Recent Stories

A Workhorse and a Hard Charger Aim for Transportation Top Spot
Sam Graves and Jeff Denham mostly align on policy, but couldn’t vary more in style

An airplane takes off from Ronald Reagan Washington National Airport at sunrise on Monday, Aug. 27, 2018. (Bill Clark/CQ Roll Call)

The personalities of the two candidates angling to be the next top Republican on the House Transportation and Infrastructure Committee may be the starkest difference between them.

As Steering Committee members decide committee leadership posts later this year, they’ll have to choose between behind-the-scenes operator Sam Graves of Missouri and Jeff Denham, a hard-charging Californian best known for nearly forcing House leadership’s hand on immigration votes by advancing a discharge petition earlier this year. 

Public-Facing Congressional Research Reports Site Launches to Criticism
crsreports.congress.gov went live on time, but with a number of shortcomings

A new Congressional Research Service website with public reports is now live. (Bill Clark/CQ Roll Call)

Congress’ in-house research division has moved to make more of its reports public, as required by law, but the new website is already drawing criticism.

Under the fiscal 2018 omnibus spending bill, the Congressional Research Service had to publish all nonconfidential reports on a public website operated by the Library of Congress. The website went live Tuesday, meeting the deadline set by appropriators.

Spending Vote Deal and No Brett Kavanaugh Markup Could Equal Quick Senate Exit
Senators set to vote to fund government through at least Dec. 7

Reporters question Senate Majority Leader Mitch McConnell, R-Ky., about the Brett Kavanaugh confirmation process as he returns to his office from the Senate floor on Monday, Sept. 17, 2018. (Bill Clark/CQ Roll Call)

Senators could be getting ready for another quick exit from the Capitol on Tuesday.

The chamber was always going to be closed for business Wednesday, in observance of Yom Kippur, which begins at sundown Tuesday. But getting the next two-bill spending package done and ready for the House next week could easily move up the departure.

Wisconsin Democrat Randy Bryce Snubbed by Brother in New Ad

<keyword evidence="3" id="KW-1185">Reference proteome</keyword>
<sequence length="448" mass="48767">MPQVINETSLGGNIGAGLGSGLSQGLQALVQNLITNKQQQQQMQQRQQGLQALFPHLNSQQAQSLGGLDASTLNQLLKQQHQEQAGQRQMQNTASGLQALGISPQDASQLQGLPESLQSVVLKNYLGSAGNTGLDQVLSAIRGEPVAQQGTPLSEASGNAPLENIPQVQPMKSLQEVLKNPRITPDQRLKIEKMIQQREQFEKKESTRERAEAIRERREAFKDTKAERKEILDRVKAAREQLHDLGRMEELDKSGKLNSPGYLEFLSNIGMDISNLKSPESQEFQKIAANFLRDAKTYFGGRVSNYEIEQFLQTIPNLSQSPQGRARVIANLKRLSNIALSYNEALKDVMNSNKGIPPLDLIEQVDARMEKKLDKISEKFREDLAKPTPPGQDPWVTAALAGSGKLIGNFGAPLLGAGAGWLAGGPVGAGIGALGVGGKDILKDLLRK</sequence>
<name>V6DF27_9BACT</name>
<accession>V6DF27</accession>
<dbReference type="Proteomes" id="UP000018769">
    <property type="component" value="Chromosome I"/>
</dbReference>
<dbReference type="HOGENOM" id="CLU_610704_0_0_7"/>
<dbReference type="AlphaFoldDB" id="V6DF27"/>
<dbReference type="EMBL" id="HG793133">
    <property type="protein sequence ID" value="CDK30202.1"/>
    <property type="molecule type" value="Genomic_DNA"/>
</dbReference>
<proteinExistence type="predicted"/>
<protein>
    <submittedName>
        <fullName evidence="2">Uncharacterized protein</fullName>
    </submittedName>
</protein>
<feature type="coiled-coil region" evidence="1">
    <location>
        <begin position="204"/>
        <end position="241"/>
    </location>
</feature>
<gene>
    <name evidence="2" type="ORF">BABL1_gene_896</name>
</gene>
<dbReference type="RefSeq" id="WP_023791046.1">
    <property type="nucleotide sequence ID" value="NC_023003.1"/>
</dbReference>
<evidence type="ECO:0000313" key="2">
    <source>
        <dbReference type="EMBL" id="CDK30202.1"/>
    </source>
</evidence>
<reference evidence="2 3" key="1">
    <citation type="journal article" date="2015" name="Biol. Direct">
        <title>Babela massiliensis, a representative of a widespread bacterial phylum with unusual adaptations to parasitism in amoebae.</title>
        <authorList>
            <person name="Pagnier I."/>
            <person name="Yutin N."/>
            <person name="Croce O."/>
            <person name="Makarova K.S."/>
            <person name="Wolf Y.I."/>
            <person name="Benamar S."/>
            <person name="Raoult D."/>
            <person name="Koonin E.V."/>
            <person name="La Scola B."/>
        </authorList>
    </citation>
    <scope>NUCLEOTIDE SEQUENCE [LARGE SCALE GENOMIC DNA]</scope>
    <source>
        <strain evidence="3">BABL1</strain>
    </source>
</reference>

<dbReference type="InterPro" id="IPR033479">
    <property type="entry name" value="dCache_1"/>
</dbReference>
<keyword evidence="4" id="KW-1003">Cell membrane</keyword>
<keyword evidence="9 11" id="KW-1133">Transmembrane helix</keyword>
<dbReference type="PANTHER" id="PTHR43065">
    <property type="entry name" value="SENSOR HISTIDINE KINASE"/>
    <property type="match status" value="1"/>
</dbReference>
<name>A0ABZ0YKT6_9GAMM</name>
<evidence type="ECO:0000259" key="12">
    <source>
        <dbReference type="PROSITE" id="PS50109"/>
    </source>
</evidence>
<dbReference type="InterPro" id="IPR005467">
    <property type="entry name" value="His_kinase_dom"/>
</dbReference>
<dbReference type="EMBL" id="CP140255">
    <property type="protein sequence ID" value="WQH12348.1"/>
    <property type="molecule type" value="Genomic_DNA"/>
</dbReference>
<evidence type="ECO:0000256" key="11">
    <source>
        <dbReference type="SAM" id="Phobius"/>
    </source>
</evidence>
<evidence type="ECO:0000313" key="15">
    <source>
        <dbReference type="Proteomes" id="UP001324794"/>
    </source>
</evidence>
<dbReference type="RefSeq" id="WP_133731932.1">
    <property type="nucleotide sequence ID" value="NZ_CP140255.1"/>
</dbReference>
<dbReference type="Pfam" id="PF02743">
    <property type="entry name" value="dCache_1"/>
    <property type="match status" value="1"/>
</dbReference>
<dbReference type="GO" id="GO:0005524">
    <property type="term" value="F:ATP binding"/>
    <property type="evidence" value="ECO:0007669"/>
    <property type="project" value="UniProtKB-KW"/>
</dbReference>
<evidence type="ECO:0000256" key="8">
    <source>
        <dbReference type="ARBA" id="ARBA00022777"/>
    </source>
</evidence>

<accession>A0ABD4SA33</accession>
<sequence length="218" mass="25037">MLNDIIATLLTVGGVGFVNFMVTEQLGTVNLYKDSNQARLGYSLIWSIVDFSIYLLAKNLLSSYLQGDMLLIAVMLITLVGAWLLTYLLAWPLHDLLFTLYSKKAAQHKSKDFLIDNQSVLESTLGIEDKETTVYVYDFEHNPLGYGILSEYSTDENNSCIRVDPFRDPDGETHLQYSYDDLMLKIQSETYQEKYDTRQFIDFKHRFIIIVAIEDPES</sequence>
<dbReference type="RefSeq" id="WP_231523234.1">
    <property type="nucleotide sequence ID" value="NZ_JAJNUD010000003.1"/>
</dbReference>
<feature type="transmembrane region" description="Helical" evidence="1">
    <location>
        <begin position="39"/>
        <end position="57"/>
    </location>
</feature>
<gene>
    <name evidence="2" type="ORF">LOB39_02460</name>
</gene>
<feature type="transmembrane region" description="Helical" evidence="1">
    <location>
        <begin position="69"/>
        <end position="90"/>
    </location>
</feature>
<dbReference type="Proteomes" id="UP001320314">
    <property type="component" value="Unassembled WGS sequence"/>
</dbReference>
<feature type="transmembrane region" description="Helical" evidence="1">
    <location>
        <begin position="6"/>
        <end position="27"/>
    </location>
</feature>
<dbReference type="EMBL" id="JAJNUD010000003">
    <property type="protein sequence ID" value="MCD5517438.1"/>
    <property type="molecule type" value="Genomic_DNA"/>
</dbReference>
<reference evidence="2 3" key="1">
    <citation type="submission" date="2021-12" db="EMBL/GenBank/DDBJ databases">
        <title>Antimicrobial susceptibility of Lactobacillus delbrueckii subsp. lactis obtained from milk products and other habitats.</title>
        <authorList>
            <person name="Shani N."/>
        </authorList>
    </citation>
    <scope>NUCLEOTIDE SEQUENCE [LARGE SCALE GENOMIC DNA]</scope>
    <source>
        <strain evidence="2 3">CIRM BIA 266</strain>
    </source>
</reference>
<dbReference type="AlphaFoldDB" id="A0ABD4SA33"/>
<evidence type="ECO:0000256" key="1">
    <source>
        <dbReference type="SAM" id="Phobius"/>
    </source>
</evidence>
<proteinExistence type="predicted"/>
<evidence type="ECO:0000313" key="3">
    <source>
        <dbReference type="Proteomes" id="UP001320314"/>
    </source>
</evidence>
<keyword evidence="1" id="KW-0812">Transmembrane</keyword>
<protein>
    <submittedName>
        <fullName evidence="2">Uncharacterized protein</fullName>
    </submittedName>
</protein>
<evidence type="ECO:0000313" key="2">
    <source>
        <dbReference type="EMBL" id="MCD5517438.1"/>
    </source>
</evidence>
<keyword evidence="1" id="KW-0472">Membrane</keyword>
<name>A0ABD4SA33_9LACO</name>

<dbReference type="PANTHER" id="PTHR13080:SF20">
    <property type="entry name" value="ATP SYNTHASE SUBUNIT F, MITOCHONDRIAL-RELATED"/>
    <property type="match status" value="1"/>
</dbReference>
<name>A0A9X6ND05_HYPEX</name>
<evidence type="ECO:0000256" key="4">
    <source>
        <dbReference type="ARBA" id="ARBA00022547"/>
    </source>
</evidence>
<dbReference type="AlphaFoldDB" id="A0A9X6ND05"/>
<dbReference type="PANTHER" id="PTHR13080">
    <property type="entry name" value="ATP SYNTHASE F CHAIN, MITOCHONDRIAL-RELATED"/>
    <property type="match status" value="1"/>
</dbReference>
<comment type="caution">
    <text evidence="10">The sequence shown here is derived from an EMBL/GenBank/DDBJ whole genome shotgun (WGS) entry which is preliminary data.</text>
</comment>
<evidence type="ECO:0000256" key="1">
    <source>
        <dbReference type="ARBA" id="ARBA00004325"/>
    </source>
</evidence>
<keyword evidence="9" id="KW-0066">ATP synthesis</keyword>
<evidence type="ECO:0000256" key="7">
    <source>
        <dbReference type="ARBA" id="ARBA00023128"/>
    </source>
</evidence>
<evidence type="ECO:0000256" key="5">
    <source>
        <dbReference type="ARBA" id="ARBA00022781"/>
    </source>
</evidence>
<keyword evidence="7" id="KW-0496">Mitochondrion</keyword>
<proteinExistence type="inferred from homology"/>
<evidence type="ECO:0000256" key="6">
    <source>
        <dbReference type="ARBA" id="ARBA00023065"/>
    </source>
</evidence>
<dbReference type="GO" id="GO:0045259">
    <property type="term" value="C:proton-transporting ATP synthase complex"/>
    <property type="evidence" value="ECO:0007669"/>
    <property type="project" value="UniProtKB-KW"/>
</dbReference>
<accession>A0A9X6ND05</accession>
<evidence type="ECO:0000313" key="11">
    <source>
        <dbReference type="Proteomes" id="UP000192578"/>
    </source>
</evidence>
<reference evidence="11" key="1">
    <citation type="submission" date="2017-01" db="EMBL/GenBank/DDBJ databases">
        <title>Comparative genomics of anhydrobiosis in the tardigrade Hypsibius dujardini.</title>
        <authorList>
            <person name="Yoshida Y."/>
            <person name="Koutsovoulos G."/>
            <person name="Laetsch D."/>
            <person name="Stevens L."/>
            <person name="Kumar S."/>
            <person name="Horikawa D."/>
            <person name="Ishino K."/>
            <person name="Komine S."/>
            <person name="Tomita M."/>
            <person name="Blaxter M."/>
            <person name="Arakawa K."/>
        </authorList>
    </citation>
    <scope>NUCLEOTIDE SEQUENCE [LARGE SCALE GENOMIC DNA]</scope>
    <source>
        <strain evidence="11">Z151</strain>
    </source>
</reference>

Paul Ryan-aligned super PAC put out the ad in speaker’s home district

James Bryce, the brother of Wisconsin Democratic congressional candidate Randy Bryce, endorsed his brother’s opponent, Bryan Steil, a former aide to Speaker Paul D. Ryan, R-Wis. (CLFSuperPAC/YouTube)

Strangers from around the country have poured millions of dollars into Democratic congressional candidate Randy Bryce’s campaign after his video announcing a grass-roots bid against Speaker Paul D. Ryan in Wisconsin’s 1st District went viral.

But the “Iron Stache,” as he has been nicknamed on the web, has not managed to secure the support of someone much closer to home: his brother.

Scary Moment for Rep. Chris Stewart at Debate
‘Vaccines cause autism!’ man shouts into Utah rep’s microphone

Utah's 2nd District candidates for Congress Shireen Ghorbani and U.S. Rep. Chris Stewart participate in a debate on Monday in St. George, Utah. (Chris Caldwell/The Spectrum via AP, Pool)

Police arrested a man Monday after he walked onstage and interrupted GOP Rep. Chris Stewart of Utah at a debate with Democratic opponent Shireen Ghorbani.

Law enforcement arrested Corbin Cox McMillen and charged him with disorderly conduct and interrupting a political meeting, a Class B misdemeanor, for leaning into Stewart’s microphone during his closing statement and loudly stating a conspiracy theory about a connection between vaccines and autism, according to KUTV in Utah.

Obscure Pentagon Fund Nets $2B, Sets Pork Senses Tingling
Program prompts complaints of ‘jurassic pork’ as some see earmarks by another name

Where supporters see a way to bankroll innovate programs that the military may not even know it needs, critics see pork by another name. (Bill Clark/CQ Roll Call file photo)